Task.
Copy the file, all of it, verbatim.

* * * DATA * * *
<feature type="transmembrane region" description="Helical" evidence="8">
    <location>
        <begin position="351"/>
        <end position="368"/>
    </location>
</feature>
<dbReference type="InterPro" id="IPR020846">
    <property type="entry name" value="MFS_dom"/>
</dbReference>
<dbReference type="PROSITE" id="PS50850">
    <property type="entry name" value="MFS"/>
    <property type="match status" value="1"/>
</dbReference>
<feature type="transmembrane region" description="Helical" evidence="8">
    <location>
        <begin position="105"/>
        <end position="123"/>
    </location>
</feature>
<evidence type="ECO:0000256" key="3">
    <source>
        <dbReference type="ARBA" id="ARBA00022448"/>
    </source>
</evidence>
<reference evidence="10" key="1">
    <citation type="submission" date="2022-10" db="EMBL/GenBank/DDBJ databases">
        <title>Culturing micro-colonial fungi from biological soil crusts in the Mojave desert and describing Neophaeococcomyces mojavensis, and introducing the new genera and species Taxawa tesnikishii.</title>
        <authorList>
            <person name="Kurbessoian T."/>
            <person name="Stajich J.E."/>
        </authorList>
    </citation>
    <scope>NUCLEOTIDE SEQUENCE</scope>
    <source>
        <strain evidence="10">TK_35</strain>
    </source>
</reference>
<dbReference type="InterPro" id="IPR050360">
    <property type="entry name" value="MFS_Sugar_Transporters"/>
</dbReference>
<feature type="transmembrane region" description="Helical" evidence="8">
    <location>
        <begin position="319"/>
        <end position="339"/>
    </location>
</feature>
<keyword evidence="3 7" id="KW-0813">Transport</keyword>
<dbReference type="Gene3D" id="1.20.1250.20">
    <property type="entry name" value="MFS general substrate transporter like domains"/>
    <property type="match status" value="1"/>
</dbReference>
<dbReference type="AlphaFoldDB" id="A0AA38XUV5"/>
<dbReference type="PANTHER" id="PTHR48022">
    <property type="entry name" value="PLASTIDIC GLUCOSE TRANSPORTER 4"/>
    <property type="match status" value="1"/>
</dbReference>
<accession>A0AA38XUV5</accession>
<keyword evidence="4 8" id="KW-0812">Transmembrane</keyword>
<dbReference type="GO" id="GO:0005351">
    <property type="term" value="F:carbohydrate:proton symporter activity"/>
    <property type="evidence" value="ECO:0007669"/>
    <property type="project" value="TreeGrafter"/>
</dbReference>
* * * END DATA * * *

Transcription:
<feature type="transmembrane region" description="Helical" evidence="8">
    <location>
        <begin position="351"/>
        <end position="368"/>
    </location>
</feature>
<dbReference type="InterPro" id="IPR020846">
    <property type="entry name" value="MFS_dom"/>
</dbReference>
<dbReference type="PROSITE" id="PS50850">
    <property type="entry name" value="MFS"/>
    <property type="match status" value="1"/>
</dbReference>
<feature type="transmembrane region" description="Helical" evidence="8">
    <location>
        <begin position="105"/>
        <end position="123"/>
    </location>
</feature>
<evidence type="ECO:0000256" key="3">
    <source>
        <dbReference type="ARBA" id="ARBA00022448"/>
    </source>
</evidence>
<reference evidence="10" key="1">
    <citation type="submission" date="2022-10" db="EMBL/GenBank/DDBJ databases">
        <title>Culturing micro-colonial fungi from biological soil crusts in the Mojave desert and describing Neophaeococcomyces mojavensis, and introducing the new genera and species Taxawa tesnikishii.</title>
        <authorList>
            <person name="Kurbessoian T."/>
            <person name="Stajich J.E."/>
        </authorList>
    </citation>
    <scope>NUCLEOTIDE SEQUENCE</scope>
    <source>
        <strain evidence="10">TK_35</strain>
    </source>
</reference>
<dbReference type="InterPro" id="IPR050360">
    <property type="entry name" value="MFS_Sugar_Transporters"/>
</dbReference>
<feature type="transmembrane region" description="Helical" evidence="8">
    <location>
        <begin position="319"/>
        <end position="339"/>
    </location>
</feature>
<keyword evidence="3 7" id="KW-0813">Transport</keyword>
<dbReference type="Gene3D" id="1.20.1250.20">
    <property type="entry name" value="MFS general substrate transporter like domains"/>
    <property type="match status" value="1"/>
</dbReference>
<dbReference type="AlphaFoldDB" id="A0AA38XUV5"/>
<dbReference type="PANTHER" id="PTHR48022">
    <property type="entry name" value="PLASTIDIC GLUCOSE TRANSPORTER 4"/>
    <property type="match status" value="1"/>
</dbReference>
<accession>A0AA38XUV5</accession>
<keyword evidence="4 8" id="KW-0812">Transmembrane</keyword>
<dbReference type="GO" id="GO:0005351">
    <property type="term" value="F:carbohydrate:proton symporter activity"/>
    <property type="evidence" value="ECO:0007669"/>
    <property type="project" value="TreeGrafter"/>
</dbReference>